The Strategist picks the day’s most relevant and interesting stories about the world of content from around the web. Here’s what you should be reading today:
Target’s Mobile Game for the Super Bowl
Instead of spending money on a Superbowl ad, Target has chosen to put out a mobile game, according to Mashable.
It’s called Snack Bowl, and it can be played on iPhones, Androids, and mobile web browsers.
The rules of the game, writes Lauren Indvik, are as follows: “You’re awarded points for tossing a carousel of branded snacks, including DiGiorno pizza and Coke Zero, to your jersey-wearing guests, who are inexplicably running across your living room one by one. Your guests move faster and faster, making the game increasingly difficult. Fail to feed three of your guests and it’s game over.”
Magazines’ Foray into Digital
Keach Hagey of the Wall Street Street Journal writes about magazines and their leap into the digital space.
Magazines are charging sometimes double or more than double print subscriptions prices for digital editions. Hearst, for example, charges $19.99 a year for Cosmo on the iPad, and only $10 for the print subscription. The industry wants to rid of deep discount subscriptions and raise revenue through the digital space because of the decline in ad dollars.
According to Conde Naste President Bob Sauerberg, print subscribers who also signed up for digital magazine copies renewed at a 25% higher rate than subscribers who didn’t.
“Parks and Recreation” Engaging with Fans Online
According to Lisa Lacy of ClickZ, while “Parks and Recreation” is in the off-season, fans can go online and connect with content from it in the meantime.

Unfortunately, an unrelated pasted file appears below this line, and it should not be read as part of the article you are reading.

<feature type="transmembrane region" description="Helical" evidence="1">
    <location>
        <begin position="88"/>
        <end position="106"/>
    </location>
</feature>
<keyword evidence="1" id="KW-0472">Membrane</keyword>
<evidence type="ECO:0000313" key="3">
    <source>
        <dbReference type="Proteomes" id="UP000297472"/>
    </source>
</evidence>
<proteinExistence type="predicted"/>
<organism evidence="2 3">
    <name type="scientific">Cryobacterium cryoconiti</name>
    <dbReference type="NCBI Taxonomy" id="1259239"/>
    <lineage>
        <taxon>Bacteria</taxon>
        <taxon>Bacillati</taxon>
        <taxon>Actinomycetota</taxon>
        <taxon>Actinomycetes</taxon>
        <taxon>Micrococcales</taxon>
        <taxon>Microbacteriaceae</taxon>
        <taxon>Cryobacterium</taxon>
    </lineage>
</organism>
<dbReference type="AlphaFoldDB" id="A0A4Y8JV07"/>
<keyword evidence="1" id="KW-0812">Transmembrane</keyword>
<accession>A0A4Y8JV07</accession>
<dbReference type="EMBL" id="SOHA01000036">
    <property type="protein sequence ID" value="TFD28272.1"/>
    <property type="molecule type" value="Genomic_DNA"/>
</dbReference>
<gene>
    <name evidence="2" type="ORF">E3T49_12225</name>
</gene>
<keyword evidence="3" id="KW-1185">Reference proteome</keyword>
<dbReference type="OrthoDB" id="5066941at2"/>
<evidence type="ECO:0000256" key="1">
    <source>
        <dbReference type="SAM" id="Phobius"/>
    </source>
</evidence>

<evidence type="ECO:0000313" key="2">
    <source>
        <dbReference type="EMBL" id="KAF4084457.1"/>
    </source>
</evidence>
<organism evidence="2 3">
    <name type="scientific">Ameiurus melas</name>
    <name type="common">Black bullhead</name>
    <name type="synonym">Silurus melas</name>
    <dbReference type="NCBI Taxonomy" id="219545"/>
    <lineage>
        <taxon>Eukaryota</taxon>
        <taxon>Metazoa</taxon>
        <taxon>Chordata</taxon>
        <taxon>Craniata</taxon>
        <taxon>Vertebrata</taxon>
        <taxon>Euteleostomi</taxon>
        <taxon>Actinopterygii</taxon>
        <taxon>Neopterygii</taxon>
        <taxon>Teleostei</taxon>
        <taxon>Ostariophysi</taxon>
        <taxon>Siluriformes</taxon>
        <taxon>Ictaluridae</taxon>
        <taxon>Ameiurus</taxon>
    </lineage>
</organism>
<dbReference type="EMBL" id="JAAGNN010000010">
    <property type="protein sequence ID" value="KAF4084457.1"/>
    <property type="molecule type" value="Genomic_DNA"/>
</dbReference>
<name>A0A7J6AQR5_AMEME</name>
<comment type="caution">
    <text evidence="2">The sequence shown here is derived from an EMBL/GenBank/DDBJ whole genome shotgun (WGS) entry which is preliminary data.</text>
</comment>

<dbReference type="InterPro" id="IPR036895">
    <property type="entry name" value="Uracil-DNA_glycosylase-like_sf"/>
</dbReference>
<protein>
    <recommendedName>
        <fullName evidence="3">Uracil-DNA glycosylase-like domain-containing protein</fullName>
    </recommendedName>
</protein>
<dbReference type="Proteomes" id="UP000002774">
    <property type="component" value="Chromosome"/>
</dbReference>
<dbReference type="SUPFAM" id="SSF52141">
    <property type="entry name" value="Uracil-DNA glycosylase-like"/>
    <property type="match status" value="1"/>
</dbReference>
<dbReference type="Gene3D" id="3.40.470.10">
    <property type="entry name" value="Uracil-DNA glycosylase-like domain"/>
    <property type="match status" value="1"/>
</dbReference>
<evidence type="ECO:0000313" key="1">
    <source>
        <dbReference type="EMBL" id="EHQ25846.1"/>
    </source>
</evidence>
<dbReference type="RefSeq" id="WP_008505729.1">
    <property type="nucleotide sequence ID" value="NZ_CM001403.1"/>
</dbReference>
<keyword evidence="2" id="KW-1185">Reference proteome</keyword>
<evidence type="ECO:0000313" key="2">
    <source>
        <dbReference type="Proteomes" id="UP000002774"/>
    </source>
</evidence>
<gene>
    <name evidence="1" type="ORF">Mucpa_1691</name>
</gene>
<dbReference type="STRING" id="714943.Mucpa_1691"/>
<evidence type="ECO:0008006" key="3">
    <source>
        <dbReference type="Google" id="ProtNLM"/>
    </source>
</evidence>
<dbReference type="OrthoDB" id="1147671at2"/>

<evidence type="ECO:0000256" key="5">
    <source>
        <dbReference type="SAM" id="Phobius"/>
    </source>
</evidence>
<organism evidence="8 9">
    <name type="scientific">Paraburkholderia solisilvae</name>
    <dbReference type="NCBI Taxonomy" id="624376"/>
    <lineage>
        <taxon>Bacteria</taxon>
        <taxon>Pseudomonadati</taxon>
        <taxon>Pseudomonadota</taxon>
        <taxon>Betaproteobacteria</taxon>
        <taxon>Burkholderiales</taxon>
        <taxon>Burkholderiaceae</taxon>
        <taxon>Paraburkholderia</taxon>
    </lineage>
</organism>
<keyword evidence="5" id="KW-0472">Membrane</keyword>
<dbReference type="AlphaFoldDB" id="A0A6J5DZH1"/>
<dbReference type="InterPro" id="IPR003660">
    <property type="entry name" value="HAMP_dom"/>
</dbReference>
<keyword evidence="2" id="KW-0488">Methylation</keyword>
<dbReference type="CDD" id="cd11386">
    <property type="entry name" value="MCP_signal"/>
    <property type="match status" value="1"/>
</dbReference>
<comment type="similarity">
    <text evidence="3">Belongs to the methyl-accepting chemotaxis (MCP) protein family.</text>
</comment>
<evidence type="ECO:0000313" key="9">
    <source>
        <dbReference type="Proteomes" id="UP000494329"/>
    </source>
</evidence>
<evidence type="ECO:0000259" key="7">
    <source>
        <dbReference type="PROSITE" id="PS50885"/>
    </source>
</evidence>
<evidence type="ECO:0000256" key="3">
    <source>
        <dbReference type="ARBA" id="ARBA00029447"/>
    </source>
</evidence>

One campaign is for Rent-A-Swag, the made-up company of one of the characters. It has its own Pinterest page, along with images of the outfits. It also has a Tumblr, Facebook page, photo gallery on NBC.com, and a website.
There are other Pinterest pages created from the show, including Leslie’s Wall of Inspirational Women and Ann’s Boxes Full of Exes. An e-newsletter about the show is sent out, and there is a website for one of the characters that also plays the saxophone.
YouTube Eyes Vevo
According to PaidContent, YouTube might be trying to buy a minority stake in Vevo, the biggest video publisher on the site.
Vevo, which plays music videos, is owned by major record labels and saw nearly 565 million video views in December of 2012. Janko Roettgers says he thinks that since Vevo monetizes its mobile and connected apps, and YouTube doesn’t, the latter company may seek to make money off the former.
Condoleezza Rice Working at CBS
According to the New York Times, former Secretary of State Condoleezza Rice is going to become a regular contributor to CBS News.
The chairman of CBS News, Jeff Fager, along with President David Rhodes, hired Rice. Since former President Bush has been out of office, she has been teaching at Stanford University.
Branded Content on News Platforms
Jeff Sonderman of Poynter writes about what publishers should determine before posting branded content.
He says that the sponsored content must fit in with the editorial standards and be put on the same level as regular content. There must be one person who knows these standards and can either pass on or decide to publish a piece.
The ultimate question is: Would I consider running this content if it wasn’t sponsored? If the answer is yes, great. You’ve found a way to serve your audience, within your core mission, while also creating value for the sponsor. If the answer is no, that’s a sign you may have compromised your normal values because someone paid you to.”
What Kind of Content Works?
Joe Pulizzi of Content Marketing Institute writes about studies that have shown how marketers want to create more content, while consumers want less of it.
Marketers need to understand which channels consumers actually do want to see content on (email newsletters, websites, and Facebook) and that they need that content to be helpful.
Pulizzi says brands must have mission statements in place for their strategies and figure out where customers are hanging out. In addition, marketers must take their “own personal behavior out of the equation before you make any type of content marketing channel decisions.”
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